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Summit County issues stay-at-home order amid COVID-19 outbreak

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SALT LAKE CITY — Summit County issued a stay-at-home order on Wednesday, which goes into effect on Friday and lasts until at least May 1.

The order, which is the first of its kind in Utah, asks residents to stop nonessential travel and orders nonessential businesses to close.

Services deemed essential are:

Residents are barred from traveling unless they are doing an “essential activity,” which includes obtaining necessary supplies, working, or enjoying the outdoors while maintaining social distance.

  • Gas stations and auto-repair facilities
  • Laundromats and dry cleaners
  • Essential health care facilities
  • Newspapers and other media entities
  • Banks
  • Hardware stores
  • Plumbers, electricians, auto repair and other essential utilities and services
  • Farming
  • Post offices
  • Grocery and convenience stores
  • Restaurants whose services follow existing health orders
  • Essential transportation services

Residents are able to attend necessary or urgent medical appointments and go grocery shopping for essential items. They can still go outside, so long as social distancing is practiced. Outdoor recreational activities where social distancing is difficult should be avoided, officials advised.

Violations of the order are punishable as a class B misdemeanor in Summit County.

Gov. Gary Herbert's office was notified before the order was implemented and supports it.

“We were notified of Summit County’s decision this afternoon. Given the infection rate in that area of the state, we understand and support their decision to issue this order at this time,” said Anna Lehnardt, spokeswoman for the governor's office.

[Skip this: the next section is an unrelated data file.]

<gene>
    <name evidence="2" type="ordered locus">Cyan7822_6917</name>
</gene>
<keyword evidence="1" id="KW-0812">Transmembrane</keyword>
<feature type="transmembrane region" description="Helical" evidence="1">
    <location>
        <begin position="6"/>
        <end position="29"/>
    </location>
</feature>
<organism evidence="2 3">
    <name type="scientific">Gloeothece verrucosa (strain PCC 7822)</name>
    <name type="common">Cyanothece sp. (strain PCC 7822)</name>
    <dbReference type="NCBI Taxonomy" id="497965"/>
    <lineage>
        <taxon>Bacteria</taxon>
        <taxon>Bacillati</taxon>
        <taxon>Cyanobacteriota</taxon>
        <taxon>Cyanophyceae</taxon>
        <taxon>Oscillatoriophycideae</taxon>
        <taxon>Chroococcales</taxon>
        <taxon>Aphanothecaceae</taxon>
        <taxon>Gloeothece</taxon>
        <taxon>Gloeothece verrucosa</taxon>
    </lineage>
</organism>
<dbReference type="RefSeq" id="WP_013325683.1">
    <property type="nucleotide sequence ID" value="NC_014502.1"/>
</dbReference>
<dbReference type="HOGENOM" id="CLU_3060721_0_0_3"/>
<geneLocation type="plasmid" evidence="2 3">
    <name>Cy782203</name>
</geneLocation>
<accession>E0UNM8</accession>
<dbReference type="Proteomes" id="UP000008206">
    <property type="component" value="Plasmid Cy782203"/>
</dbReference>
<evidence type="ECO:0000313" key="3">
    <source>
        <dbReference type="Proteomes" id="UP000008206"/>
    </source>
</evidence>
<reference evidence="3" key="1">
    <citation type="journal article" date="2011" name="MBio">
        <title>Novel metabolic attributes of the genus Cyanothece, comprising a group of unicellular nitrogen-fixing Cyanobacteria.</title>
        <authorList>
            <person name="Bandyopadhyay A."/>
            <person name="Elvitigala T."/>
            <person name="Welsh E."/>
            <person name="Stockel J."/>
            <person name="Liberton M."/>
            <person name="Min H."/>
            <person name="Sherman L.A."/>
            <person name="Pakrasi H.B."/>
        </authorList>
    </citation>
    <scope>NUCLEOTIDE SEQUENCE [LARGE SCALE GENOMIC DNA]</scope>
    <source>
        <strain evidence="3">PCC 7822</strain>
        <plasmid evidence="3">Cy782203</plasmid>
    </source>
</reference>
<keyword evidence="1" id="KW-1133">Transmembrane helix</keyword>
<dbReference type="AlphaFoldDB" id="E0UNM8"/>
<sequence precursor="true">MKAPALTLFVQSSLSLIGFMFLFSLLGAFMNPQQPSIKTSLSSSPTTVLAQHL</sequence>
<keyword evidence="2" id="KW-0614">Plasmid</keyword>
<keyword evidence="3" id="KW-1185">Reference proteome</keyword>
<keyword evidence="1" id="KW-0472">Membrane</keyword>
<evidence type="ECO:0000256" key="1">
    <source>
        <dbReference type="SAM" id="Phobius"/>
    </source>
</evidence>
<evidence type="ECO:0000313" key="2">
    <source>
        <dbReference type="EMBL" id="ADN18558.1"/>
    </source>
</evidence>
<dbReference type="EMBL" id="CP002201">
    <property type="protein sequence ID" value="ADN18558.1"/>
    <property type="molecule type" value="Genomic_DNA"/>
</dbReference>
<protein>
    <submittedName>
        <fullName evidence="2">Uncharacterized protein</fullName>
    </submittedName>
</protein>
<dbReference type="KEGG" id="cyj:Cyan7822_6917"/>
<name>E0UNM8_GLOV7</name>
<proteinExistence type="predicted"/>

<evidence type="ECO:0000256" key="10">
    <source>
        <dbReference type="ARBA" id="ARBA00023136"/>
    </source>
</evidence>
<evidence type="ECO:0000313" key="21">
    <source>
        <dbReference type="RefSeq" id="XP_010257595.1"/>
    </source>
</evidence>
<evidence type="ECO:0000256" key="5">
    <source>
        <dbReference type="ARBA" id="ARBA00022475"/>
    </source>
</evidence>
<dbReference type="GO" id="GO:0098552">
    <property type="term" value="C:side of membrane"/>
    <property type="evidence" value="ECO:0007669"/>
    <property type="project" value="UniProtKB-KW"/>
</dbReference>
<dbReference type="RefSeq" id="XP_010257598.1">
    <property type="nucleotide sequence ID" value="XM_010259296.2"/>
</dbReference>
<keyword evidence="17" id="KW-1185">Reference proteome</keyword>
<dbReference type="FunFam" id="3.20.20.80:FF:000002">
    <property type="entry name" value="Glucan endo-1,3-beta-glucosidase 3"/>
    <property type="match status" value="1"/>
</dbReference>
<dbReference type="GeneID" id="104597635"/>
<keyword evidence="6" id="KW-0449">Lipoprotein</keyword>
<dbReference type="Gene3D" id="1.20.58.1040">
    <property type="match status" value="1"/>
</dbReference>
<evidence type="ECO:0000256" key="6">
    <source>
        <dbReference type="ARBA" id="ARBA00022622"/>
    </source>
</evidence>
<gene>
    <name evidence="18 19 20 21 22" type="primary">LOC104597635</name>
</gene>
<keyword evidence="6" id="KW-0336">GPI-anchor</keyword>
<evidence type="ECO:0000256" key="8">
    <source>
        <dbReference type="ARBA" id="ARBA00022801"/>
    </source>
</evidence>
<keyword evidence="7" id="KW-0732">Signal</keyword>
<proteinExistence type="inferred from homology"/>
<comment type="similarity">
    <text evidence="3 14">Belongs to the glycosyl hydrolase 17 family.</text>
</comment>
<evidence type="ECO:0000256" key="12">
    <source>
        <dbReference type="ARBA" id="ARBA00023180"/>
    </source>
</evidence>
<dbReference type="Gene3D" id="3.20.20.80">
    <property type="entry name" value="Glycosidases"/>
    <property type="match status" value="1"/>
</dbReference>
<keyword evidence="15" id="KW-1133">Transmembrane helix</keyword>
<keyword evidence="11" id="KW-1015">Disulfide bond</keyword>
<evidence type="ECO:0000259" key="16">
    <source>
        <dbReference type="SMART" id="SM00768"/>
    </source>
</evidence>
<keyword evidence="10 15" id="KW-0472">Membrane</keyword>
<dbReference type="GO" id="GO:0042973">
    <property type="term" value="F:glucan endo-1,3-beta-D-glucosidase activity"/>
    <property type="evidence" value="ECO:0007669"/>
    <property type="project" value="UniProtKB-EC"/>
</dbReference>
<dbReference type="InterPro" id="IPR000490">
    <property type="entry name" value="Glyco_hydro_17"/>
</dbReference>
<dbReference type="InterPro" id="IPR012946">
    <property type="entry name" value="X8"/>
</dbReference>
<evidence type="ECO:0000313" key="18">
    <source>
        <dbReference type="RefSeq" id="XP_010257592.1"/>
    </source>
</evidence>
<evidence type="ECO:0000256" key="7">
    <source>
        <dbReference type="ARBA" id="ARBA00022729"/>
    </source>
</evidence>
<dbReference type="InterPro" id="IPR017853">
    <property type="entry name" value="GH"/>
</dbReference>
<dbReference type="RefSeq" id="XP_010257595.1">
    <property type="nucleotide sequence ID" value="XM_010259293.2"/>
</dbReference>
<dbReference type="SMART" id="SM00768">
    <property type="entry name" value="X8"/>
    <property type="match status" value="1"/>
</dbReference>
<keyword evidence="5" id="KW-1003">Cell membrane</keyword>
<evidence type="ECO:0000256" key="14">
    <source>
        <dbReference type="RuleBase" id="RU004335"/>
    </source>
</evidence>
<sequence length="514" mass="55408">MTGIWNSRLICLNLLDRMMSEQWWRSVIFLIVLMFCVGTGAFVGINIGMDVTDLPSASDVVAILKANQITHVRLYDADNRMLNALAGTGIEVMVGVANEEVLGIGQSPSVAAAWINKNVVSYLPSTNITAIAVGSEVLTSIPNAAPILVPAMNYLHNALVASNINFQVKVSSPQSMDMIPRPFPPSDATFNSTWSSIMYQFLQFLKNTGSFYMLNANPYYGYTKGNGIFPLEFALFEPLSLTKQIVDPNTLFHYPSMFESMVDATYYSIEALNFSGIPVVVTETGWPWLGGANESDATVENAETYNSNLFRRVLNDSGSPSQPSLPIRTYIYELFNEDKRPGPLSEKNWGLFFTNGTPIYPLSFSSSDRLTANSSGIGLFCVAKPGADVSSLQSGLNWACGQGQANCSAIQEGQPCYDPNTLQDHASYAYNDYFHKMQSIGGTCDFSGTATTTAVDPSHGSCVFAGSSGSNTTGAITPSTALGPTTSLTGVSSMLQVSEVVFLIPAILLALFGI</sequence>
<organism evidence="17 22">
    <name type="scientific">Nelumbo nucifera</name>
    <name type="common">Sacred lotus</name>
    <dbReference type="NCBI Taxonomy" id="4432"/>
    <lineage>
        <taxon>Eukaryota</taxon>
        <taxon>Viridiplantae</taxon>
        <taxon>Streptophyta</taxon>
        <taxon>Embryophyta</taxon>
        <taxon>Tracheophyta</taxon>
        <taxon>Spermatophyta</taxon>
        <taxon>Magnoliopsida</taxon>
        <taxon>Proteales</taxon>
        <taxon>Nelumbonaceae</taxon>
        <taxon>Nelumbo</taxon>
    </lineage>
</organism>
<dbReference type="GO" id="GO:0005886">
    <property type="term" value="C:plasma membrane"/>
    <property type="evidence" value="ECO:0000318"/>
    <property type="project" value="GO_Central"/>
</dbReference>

Visitors in the county are being asked to “leave as safely and quickly as possible,” and those who own second homes in the area are asked to stay away during the order.

As of Wednesday, the county had 97 confirmed cases of COVID-19.

“This decision was not made lightly but is in the best interest of public health in Summit County,” county health director Dr. Rich Bullough said in a written statement. “When you look at the data, Summit County is a hotspot for COVID-19 statewide, nationally and globally. At this time, Summit County has 20-times the number of cases per capita as Salt Lake County. Our cases per capita rival those of the worst areas of New York City and many parts of Italy.”

Read the full order here

While the order is in place until May 1, after two weeks officials will reevaluate the situation and possibly end, extend or modify it.

Jobs essential to maintaining infrastructure are exempted from the order, including public works construction, residential and commercial construction, airport operations, water, sewer, gas, electrical, oil refining, roads and highways, public transportation, solid waste collection and removal, internet, and telecommunications systems.

These services will be allowed to operate so long as workers adhere to social distancing guidelines implemented earlier this week by the county.

First responders, law enforcement and other emergency management personnel are also exempt from the order.

“The County Council asks all residents to comply with this order to the fullest,” Doug Clyde, Summit County Council chair said in a written statement. “You are the front line in this fight against COVID-19. We expect our hospitals to reach capacity and need the cooperation of every resident to ensure we do not overwhelm our local healthcare system. The actions of individuals will determine the course of this virus in our community.”

Those impacted by the order with questions can call the Summit County Community Concerns Line at 435-333-0050.

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Lauren Bennett is a reporter with who covers Utah’s religious community and the growing tech sector in the Beehive State.


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